When one starts SystemModeler, there’s immediately a library of thousands of standard components—sensors, actuators, gears, resistors, joints, heaters, and so on. And one of the key features of SystemModeler is that it uses the new standard Modelica language for system specifications—so one can immediately make use of model libraries from component manufacturers and others.


SystemModeler is set up to automate many kinds of system modeling work. Once one’s got a system specified, SystemModeler can simulate any aspect of the behavior of the system, producing visualizations and 3D animations. It can also synthesize a report in the form of an interactive website—or generate a computable model of the system as a standalone executable.

These capabilities alone would make SystemModeler an extremely useful and important new product, for a whole range of industries from aerospace to automotive, marine, consumer, manufacturing, and beyond.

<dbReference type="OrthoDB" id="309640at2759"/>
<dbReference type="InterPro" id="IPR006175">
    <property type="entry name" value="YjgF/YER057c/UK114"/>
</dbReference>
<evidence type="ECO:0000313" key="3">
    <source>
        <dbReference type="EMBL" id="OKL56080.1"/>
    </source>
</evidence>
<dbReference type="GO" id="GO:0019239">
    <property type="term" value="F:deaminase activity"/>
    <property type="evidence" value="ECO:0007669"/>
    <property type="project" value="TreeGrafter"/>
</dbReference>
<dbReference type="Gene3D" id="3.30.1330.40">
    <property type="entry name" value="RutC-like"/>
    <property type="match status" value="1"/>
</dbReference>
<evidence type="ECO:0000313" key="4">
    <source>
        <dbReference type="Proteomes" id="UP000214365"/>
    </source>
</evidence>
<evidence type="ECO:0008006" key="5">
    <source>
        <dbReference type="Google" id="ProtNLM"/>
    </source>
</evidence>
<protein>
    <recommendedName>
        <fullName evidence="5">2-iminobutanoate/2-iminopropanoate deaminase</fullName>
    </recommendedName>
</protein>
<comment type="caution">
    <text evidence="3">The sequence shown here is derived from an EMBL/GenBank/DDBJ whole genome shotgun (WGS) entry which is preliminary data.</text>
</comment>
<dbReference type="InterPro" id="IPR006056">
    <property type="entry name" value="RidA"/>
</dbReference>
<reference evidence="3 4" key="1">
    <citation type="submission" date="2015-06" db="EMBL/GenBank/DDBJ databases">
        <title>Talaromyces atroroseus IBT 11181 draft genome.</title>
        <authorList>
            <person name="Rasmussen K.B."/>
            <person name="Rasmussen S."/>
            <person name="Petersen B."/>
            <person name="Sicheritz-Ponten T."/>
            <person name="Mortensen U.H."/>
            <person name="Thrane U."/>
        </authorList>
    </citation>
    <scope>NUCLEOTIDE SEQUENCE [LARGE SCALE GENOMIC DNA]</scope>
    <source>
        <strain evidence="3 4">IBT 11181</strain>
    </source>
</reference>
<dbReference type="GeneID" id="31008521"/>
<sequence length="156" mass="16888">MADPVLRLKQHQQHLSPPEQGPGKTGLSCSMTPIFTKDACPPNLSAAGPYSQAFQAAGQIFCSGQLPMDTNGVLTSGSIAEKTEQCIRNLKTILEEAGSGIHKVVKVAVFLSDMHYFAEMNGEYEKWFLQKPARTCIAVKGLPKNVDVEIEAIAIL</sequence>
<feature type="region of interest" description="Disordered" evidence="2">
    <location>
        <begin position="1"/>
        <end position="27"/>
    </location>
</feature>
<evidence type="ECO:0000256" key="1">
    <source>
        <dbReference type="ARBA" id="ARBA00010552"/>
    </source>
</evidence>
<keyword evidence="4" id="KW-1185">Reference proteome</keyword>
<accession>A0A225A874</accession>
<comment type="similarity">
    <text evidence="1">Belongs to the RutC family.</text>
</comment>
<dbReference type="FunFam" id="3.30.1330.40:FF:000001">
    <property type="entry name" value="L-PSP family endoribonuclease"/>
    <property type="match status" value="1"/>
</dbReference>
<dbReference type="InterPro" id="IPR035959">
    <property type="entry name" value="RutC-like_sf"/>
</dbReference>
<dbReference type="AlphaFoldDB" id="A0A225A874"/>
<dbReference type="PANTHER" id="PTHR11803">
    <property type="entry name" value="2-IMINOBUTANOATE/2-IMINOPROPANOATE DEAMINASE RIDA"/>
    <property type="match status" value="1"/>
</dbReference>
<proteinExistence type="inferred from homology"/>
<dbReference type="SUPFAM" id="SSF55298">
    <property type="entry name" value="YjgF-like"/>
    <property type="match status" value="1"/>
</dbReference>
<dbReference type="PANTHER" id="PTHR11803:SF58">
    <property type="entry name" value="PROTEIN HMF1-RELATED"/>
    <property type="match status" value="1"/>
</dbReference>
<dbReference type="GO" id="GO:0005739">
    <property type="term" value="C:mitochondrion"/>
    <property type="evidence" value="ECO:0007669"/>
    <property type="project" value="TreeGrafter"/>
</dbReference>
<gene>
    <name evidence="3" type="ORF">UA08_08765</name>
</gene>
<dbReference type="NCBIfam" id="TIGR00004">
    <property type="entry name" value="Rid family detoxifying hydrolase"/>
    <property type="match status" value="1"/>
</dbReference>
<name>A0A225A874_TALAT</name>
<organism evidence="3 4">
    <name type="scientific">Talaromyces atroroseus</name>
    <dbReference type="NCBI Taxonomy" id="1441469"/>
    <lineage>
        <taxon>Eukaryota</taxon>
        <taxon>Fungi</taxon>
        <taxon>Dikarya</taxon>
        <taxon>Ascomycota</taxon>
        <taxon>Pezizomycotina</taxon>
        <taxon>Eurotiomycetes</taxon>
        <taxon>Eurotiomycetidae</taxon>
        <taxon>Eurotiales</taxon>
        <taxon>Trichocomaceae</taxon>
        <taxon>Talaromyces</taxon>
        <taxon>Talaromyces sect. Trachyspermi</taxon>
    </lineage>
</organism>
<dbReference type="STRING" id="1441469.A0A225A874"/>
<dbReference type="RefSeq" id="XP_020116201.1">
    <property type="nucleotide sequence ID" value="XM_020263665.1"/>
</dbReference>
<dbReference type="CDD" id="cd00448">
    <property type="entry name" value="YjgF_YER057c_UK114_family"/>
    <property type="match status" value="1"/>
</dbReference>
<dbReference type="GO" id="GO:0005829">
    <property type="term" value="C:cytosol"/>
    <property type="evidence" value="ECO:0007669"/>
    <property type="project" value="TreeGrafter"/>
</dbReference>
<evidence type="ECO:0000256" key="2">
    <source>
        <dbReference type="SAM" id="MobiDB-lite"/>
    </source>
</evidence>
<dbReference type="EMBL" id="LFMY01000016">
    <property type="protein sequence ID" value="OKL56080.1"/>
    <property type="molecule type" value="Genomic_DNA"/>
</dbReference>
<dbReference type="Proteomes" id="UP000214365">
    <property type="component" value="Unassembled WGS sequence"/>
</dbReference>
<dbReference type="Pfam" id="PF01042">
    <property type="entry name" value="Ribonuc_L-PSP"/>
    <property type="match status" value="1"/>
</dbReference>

But there’s more. Remember that we have Mathematica too. And SystemModeler integrates directly with Mathematica—bringing in our whole 25-year Mathematica technology stack.

This makes possible many spectacular things. Just like Mathematica can operate on data or images or programs, so now it can also operate on computable models from SystemModeler. This means that it takes just a line or two of Mathematica code to do a parameter sweep, or a sensitivity analysis, or a sophisticated optimization on a model from SystemModeler.

And one gets all of the interface features of Mathematica—being able to do visualizations, instantly introduce interactive controls, or produce computable CDF documents as reports.

But even more than this, one gets to use all of the algorithms and analysis capabilities of Mathematica. So it becomes straightforward to take a model, and do statistical analysis on it, build a control system for it, or export results in any of the formats Mathematica supports.

When one builds models, it’s often important to bring in real-world data, say material properties or real-time weather or cost information. And through its direct link to Wolfram|Alpha—as well as its custom data import capabilities—Mathematica can supply these to SystemModeler.